In a previous post, I talked about marketing as two different processes: Retaining Clients and Attracting New Clients. For this article, I am going to keep the focus on retention. Why? Because a satisfied and loyal client is likely to give you more of their business and bring new clients through referrals to friends, neighbors and colleagues. Which leads us back to the thought that more future value may be gained by retaining an existing client than by attracting a new client.

 

Any savvy attorney recognizes the need to develop creative ways to be memorable leading to repeat business and referrals. A successful, profitable engagement incorporates great client service throughout representation. At the end of your engagement, how can you create WOW moments that will leave your client spreading great news about you and your firm? Here are a few more tips on how you can turn your clients into raving fans.

 

The final invoice. How the heck can you make this usually painful experience a memorable one? If you have been successfully communicating with your client and building a relationship, you may now know if they are involved in any non-profits or have a passion supporting a local organization. Here’s a WOW tip: take the professional discount you were going to apply to the final invoice and convert it into a donation to their organization. Make sure this gesture does not go unnoticed by including a cover letter thanking the client and explaining your donation. You can also split the discount – half as a discount and half as the donation. I think you’ll agree that this is pretty memorable and something to talk about.

 

The second WOW idea is centered on delivering those final documents to your client now that the engagement is over. There are always final documents that need to be picked up or original documents that you collected during the engagement that need to be returned.  Use this opportunity to touch base one more time and make it a WOW moment. Instead of having the client pick up the documents, have your law firm administrator deliver the documents to the client’s office or home or better yet, deliver them yourself. Now this alone is nice, but let’s makes one simple change to make it a memorable experience. Include a platter of cookies, maybe even logo cookies. With the cookies, include a branded postcard that thanks the client for using your services and lists additional legal services provided by your firm. Leave a stack of your newly branded business cards (with your QR code) for employees of the company to pick up.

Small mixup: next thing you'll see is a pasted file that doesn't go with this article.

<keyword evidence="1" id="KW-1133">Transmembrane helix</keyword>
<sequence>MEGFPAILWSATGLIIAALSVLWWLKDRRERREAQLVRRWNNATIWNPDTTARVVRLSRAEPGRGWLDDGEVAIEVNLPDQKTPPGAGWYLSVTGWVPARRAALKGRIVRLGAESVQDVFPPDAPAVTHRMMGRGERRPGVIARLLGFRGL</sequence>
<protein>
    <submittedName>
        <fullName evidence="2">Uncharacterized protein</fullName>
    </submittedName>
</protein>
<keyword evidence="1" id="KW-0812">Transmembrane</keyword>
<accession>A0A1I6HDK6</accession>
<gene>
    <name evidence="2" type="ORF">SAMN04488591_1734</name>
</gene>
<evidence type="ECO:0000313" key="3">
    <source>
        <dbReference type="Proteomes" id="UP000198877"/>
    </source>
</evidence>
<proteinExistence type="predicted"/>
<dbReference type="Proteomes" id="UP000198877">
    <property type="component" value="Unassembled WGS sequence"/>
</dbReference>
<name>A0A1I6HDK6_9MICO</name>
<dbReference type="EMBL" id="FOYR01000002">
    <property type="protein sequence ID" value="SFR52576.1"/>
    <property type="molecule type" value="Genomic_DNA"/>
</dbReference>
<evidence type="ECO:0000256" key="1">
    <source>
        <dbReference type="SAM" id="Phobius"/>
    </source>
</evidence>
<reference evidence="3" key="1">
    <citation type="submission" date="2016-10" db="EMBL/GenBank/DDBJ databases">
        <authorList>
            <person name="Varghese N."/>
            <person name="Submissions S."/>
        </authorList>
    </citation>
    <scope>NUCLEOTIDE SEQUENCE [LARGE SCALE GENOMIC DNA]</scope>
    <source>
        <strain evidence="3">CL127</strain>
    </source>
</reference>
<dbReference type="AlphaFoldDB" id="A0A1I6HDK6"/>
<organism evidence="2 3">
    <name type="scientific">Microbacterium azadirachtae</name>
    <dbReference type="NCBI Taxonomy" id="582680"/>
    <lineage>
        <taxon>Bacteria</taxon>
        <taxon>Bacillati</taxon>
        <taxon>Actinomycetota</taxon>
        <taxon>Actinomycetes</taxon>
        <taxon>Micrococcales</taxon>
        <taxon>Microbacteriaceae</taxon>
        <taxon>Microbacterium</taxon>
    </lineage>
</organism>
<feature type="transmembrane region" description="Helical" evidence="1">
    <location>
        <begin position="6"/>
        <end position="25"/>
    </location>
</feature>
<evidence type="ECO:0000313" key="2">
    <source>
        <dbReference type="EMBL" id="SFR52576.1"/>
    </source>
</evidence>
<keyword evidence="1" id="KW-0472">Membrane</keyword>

I’d be curious to know if any one tries one of these ideas and the reaction you get from your client.

Peggy Gruenke, Chief Operating Officer and Business Development, pgruenke@lawbizcoo.com More articles available on my blog LawBizCOO.

A Cyclist’s Perspective on Fee Agreements

As a cyclist, I truly understand the importance of a well-balanced wheel for ensuring a successful ride.  After completing my recent ride, I thought about the analogy between the smooth bike ride and a successful client engagement. The difference between my smooth rides and not-so-smooth rides can be the condition of the wheels – one loose or out of balance spoke can lead to a bumpy ride or even a ride ending crash. In comparison, the difference between a successful, profitable client engagement and one that is bumpy or ends in a crash can come down to having a well written and executed fee agreement. A fee agreement is a contract which outlines the terms of your business relationship.

There are many resources out there to help you design a fee agreement contract. Having reviewed and helped design a few, I believe incorporating these 8 key elements or spokes into your fee agreement will help you on your way to having a successful and profitable client engagement. As illustrated below, each spoke contributes to the success of the client/attorney engagement.

8 Key Spokes = Fee Agreement Elements:

 fee agreements

1.  Who is the client and what legal services are you providing. Are you representing the company or the individuals in the company? For a probate matter, there can be multiple parties. In this first section, be clear about who you are representing and for what.

2.  You’ve conducted a conflict check and documented the results based on your own internal procedures.  But how will you handle the situation of a conflict arising during representation? You have a duty to notify existing clients of a potential conflict. Spell it out here so the client understands. Great article: Conflict Checking Systems from A to Z by my friend Jim Calloway. Continue reading